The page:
We also examined the slide of Meyenia anonyma  from the Amazonas River, Brazil deposited in the Natural History Museum London (NHM formerly BMNH), including measurements of the spicules ( Fig. 1View FIGURE 1). Tubella anonyma ( Carter, 1881)  was described as a species of Meyenia  based only on the description of structures resembling gemmules, which were found over the surface of a leaf. Notwithstanding that it has never had been recollected since first described, the species was mentioned in three occasions in the literature review as Ephydatia anonyma  by Weltner (1895), and as Tubella anonyma  by Gee (1932) and Penney (1960). Since that time it has not been mentioned. In our assessment of all records of freshwater sponge species from Brazil, we examined Carter’s unique slide in the NHM (probably the type), and noted that the putative gemmule-like structures of T. anonyma  were in fact vegetal material ( Fig. 1View FIGURE 1 a –h). This vegetal structure was described as composed of a membranous coat striated longitudinally supporting a reticulation with a central structure extremely minute, erect and conical with sharp spines ( Fig. 1View FIGURE 1 d –g). This structure is not homologous with any type of spicule, and Carter (1881) considered it to be a statoblast (gemmoscleres), which was indicative of an undescribed species of Spongilla  , and which he stated as being an accidental occurrence on the surface of another species ( Fig. 1View FIGURE 1 h). We analyzed the slide and found the presence of megascleres and microscleres, which possibly belong to Metania spinata ( Carter, 1881)  . Thus, we propose that Tubella anonyma  is an invalid species.

Trochospongilla tanganyikae ( Evans, 1899)  has been described as a species of Spongilla  from Lake Tanganyika. In the original description, Evans described megascleres as strongyles and tornotes, thickly covered with small spines, microcleres as oxeas and its gemmules lack gemmoscleres. Burton (1938) revised Spongilla tanganyikae  and described for the first time birotule gemmoscleres, and transferred this species to the genus Trochospongilla  . In this work he also examined Metania vesparium (Martens, 1868)  , with which T. tanganyikae  is associated, and differentiated both species explaining the presence of oxea microscleres in the original description of S. tanganyikae  . Penney & Racek (1968) analyzed T. philottiana  and questioned the validity of T. tanganyikae  on account of its features from records made by Evans (1899), Kirkpatrick (1906) and Burton (1938) from African specimens ( Congo). Penney & Racek (1968) suggested that these records are a typical T. philottiana  , which was also reported from India, China and Indonesia. Although these species have similar features, T. tanganyikae  was described before T. philottiana  , demonstrating the misconception proposed by Penney & Racek (1968). Because these species have disjunct populations, we consider the African specimens of T. philottiana  as junior synonym of T. tanganyikae  , and Asian specimens should be reviewed.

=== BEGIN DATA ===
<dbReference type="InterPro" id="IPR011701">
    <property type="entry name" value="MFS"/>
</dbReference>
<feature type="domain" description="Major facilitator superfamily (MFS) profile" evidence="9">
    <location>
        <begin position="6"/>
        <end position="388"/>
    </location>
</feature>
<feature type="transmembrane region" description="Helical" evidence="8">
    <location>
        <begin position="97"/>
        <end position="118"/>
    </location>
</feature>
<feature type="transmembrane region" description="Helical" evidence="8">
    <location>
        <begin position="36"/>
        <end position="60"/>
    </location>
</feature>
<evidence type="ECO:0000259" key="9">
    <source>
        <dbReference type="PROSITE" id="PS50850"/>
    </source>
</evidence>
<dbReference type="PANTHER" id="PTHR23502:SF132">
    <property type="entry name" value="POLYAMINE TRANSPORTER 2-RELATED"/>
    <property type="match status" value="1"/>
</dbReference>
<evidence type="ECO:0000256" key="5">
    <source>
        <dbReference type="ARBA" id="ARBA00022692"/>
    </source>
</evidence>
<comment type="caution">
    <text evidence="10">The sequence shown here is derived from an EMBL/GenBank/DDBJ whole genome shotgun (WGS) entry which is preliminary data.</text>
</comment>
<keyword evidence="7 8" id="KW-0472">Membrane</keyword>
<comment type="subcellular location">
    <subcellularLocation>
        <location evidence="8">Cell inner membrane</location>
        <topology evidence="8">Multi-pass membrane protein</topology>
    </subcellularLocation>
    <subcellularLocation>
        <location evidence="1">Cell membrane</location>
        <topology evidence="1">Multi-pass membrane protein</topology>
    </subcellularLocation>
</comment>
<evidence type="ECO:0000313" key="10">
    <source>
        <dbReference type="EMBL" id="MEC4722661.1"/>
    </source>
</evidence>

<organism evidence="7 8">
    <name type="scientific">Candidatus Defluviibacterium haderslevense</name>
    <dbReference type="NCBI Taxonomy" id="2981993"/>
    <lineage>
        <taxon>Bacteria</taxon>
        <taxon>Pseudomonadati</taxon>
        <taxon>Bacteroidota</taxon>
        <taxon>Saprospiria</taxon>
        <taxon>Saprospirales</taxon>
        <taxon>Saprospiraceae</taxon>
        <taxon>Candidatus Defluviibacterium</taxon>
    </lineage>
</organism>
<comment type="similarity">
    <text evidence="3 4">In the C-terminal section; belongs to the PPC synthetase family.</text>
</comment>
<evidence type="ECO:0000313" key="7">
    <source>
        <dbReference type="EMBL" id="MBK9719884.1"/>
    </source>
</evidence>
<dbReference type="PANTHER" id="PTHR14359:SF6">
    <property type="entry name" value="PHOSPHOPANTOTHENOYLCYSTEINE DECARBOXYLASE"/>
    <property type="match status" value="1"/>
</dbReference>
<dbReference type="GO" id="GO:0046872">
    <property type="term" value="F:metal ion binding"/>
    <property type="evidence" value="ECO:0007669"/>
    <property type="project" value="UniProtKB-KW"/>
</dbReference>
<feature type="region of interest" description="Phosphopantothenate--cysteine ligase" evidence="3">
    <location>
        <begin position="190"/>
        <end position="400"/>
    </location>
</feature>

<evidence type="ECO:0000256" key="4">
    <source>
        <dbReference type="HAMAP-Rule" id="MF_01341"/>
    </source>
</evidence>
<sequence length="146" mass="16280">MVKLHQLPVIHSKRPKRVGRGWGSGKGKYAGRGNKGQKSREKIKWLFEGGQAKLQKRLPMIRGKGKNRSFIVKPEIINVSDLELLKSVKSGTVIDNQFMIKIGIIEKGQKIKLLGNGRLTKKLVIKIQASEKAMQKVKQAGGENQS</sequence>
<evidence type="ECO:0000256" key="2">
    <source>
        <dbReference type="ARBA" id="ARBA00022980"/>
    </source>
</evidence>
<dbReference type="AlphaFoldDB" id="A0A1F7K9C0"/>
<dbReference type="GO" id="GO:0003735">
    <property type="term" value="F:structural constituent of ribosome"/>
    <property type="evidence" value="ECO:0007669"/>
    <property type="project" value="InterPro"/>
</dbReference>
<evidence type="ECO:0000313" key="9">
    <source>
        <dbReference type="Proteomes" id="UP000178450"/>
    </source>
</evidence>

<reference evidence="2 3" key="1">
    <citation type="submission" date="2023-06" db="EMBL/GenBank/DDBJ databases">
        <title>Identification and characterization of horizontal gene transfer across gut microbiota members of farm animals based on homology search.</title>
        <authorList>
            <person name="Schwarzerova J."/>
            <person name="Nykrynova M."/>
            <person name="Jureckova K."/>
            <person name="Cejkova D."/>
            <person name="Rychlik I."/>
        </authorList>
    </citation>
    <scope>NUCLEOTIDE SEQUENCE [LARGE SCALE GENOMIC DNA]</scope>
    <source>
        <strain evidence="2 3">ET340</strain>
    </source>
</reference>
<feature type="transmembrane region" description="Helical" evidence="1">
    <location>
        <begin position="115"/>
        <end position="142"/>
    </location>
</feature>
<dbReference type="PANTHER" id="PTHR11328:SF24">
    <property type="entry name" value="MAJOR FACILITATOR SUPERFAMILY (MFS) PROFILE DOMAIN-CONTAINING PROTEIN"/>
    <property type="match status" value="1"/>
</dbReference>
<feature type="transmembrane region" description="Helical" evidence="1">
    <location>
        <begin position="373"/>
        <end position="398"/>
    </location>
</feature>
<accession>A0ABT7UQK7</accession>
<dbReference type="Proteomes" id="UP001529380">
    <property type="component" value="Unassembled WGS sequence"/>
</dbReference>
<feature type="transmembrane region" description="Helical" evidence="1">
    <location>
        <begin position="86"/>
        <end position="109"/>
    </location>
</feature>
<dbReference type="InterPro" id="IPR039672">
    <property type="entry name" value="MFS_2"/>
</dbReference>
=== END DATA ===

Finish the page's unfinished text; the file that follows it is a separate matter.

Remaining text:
Volkmer-Ribeiro & De Rosa Barbosa (1985) considered Trochospongilla tenuissima  as ecomorphic variation of T. minuta  . However, Van Soest (2012) lists T. tenuissima  as a valid species. Here, we agree with Volkmer-Ribeiro & De Rosa Barbosa (1985) and propose T. tenuissima  as a synomym T. minuta  .

From this analysis, Tubella  currently has 16 valid species: Tubella amazonica ( Weltner, 1895)  ; Tubella delicata  (Bonetto & Ezcurra de Drago, 1967); Tubella gregaria ( Bowerbank, 1863)  ; Tubella horrida (Weltner, 1893)  ; Tubella lanzamirandai  (Bonetto & Ezcurra de Drago, 1964); Tubella latouchiana (Annandale, 1907)  ; Tubella leidii ( Bowerbank, 1863)  ; Tubella minuta (Potts, 1887)  ; Tubella paulula ( Bowerbank, 1863)  ; Tubella pennsylvanica (Potts, 1882)  ; Tubella petrophila (Racek, 1969)  ; Tubella philottiana Annandale, 1907  ; Tubella repens ( Hinde, 1888)  ; Tubella singpuensis (Cheng, 1991)  ; Tubella tanganyikae ( Evans, 1899)  and Tubella variabilis  (Bonetto & Ezcurra de Drago, 1973).




Tubella Carter, 1881

Pinheiro, Ulisses & Nicacio, Gilberto 2012


Volkmer-Ribeiro 1978: 505
Carter 1881: 100


Drago 1969: 356


Penney 1968: 143
Belen 1968: 285
Penney 1960: 60
Gee 1932: 44
Cordero 1924: 117
Weltner 1895: 130
Hinde 1888: 10